When the pagans had returned to power they had burned the cathedral in Vilnius, covered its ruins with sand, and erected a shrine to Perkunas over it. This shrine to the thunder god probably had the same dramatic impact on the pagans as the Christian cathedral it replaced had made earlier. Traditionally, pagans conducted their ceremonies in the sacred forests, which perhaps explains why this masonry structure was left open to the sky with twelve steps leading up to a huge altar. There the priests may have placed a wooden statue of the god and maintained an eternal flame. This suggests an evolving paganism, a dynamic religion which adopted some of the more popular features of its competition.

The Gediminid princes prided themselves on being secular and tolerant for their day. They were superstitious, but they had no desire to force their paganism on others, or even to offer it to them. The grand princes allowed Franciscan friars to maintain a chapel in Vilnius for Roman Catholic merchants and emissaries, only once turning them into martyrs. Even more toleration was granted Orthodox churchmen – for the practical reason that many of their subjects were Orthodox. Some of their Tatar bodyguards were Moslems who lived in their own protected communities. The princes, therefore, followed a policy of nominal paganism that guaranteed extensive toleration of group traditions. This survived as late as World War Two in eastern and east central Europe, with governments negotiating with the leaders of minority groups who then enforced the laws and edicts issued from above.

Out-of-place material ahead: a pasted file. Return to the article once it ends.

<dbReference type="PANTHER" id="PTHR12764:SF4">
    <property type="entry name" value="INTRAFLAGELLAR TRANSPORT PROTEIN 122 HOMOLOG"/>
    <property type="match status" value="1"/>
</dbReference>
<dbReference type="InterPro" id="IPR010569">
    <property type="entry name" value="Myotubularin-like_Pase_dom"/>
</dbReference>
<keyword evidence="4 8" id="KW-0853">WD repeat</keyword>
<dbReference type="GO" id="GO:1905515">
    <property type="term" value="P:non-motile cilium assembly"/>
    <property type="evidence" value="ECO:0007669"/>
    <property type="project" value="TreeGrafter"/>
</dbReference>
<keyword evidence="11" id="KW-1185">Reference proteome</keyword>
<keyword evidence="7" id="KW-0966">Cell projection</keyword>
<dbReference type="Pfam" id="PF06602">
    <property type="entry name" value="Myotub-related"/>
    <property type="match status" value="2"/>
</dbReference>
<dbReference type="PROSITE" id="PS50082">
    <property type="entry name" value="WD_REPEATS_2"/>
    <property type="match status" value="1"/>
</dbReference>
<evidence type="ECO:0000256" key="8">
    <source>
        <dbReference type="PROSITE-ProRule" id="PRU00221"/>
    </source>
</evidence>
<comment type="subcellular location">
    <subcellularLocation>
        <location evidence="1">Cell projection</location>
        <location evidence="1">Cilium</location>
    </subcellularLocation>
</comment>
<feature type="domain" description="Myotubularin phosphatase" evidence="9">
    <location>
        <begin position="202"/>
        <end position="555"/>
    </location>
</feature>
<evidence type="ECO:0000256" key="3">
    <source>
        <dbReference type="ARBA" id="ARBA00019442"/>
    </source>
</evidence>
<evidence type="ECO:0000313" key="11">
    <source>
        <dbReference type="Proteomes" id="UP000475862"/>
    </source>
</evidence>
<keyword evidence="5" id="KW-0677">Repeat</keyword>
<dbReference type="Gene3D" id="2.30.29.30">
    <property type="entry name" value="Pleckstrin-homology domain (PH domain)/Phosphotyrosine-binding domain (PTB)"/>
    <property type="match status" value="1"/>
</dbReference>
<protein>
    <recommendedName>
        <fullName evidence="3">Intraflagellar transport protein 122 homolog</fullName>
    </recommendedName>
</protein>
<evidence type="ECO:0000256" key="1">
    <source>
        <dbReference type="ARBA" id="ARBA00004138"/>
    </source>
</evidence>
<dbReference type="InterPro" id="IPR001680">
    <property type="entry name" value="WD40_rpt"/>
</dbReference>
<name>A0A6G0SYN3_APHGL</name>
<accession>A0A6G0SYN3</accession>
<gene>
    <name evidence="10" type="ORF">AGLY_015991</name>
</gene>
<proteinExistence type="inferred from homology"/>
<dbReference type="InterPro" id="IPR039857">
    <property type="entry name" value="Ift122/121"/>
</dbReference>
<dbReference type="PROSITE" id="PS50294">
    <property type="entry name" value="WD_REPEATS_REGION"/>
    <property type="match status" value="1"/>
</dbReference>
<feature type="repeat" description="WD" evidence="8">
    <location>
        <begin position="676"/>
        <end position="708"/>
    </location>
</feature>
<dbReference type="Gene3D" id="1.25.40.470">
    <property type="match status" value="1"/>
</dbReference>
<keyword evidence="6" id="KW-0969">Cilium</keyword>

This practicality should never mislead us into thinking that medieval group toleration is the same as modern tolerance for individual choices, or even that it is the same as Moslem toleration, which is too often only permission to live as second-class citizens. It was generous for its time, and that is surely praise enough.

Crusader Efforts to Revitalise Holy War